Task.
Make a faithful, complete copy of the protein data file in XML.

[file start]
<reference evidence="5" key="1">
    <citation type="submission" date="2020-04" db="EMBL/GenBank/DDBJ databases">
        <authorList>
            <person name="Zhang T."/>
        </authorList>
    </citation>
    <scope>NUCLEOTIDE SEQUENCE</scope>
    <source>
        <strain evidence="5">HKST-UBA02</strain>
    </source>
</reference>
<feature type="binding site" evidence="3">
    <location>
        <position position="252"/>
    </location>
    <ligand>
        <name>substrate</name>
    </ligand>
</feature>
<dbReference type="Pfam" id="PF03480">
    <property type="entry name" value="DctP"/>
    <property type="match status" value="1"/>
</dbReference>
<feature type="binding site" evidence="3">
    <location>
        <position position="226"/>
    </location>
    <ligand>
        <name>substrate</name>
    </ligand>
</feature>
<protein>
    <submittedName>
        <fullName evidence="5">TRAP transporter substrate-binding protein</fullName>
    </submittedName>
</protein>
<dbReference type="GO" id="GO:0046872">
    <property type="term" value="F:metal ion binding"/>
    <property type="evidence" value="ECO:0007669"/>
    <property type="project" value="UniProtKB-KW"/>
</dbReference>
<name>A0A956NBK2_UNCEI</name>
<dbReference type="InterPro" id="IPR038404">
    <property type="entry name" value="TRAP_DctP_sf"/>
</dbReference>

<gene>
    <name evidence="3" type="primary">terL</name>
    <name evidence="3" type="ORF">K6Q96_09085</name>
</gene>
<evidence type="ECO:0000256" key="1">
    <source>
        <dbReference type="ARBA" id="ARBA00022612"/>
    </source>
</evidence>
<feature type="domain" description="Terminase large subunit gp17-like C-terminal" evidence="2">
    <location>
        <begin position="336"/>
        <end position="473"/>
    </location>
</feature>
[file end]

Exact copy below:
<reference evidence="5" key="1">
    <citation type="submission" date="2020-04" db="EMBL/GenBank/DDBJ databases">
        <authorList>
            <person name="Zhang T."/>
        </authorList>
    </citation>
    <scope>NUCLEOTIDE SEQUENCE</scope>
    <source>
        <strain evidence="5">HKST-UBA02</strain>
    </source>
</reference>
<feature type="binding site" evidence="3">
    <location>
        <position position="252"/>
    </location>
    <ligand>
        <name>substrate</name>
    </ligand>
</feature>
<dbReference type="Pfam" id="PF03480">
    <property type="entry name" value="DctP"/>
    <property type="match status" value="1"/>
</dbReference>
<feature type="binding site" evidence="3">
    <location>
        <position position="226"/>
    </location>
    <ligand>
        <name>substrate</name>
    </ligand>
</feature>
<protein>
    <submittedName>
        <fullName evidence="5">TRAP transporter substrate-binding protein</fullName>
    </submittedName>
</protein>
<dbReference type="GO" id="GO:0046872">
    <property type="term" value="F:metal ion binding"/>
    <property type="evidence" value="ECO:0007669"/>
    <property type="project" value="UniProtKB-KW"/>
</dbReference>
<name>A0A956NBK2_UNCEI</name>
<dbReference type="InterPro" id="IPR038404">
    <property type="entry name" value="TRAP_DctP_sf"/>
</dbReference>

<gene>
    <name evidence="3" type="primary">terL</name>
    <name evidence="3" type="ORF">K6Q96_09085</name>
</gene>
<evidence type="ECO:0000256" key="1">
    <source>
        <dbReference type="ARBA" id="ARBA00022612"/>
    </source>
</evidence>
<feature type="domain" description="Terminase large subunit gp17-like C-terminal" evidence="2">
    <location>
        <begin position="336"/>
        <end position="473"/>
    </location>
</feature>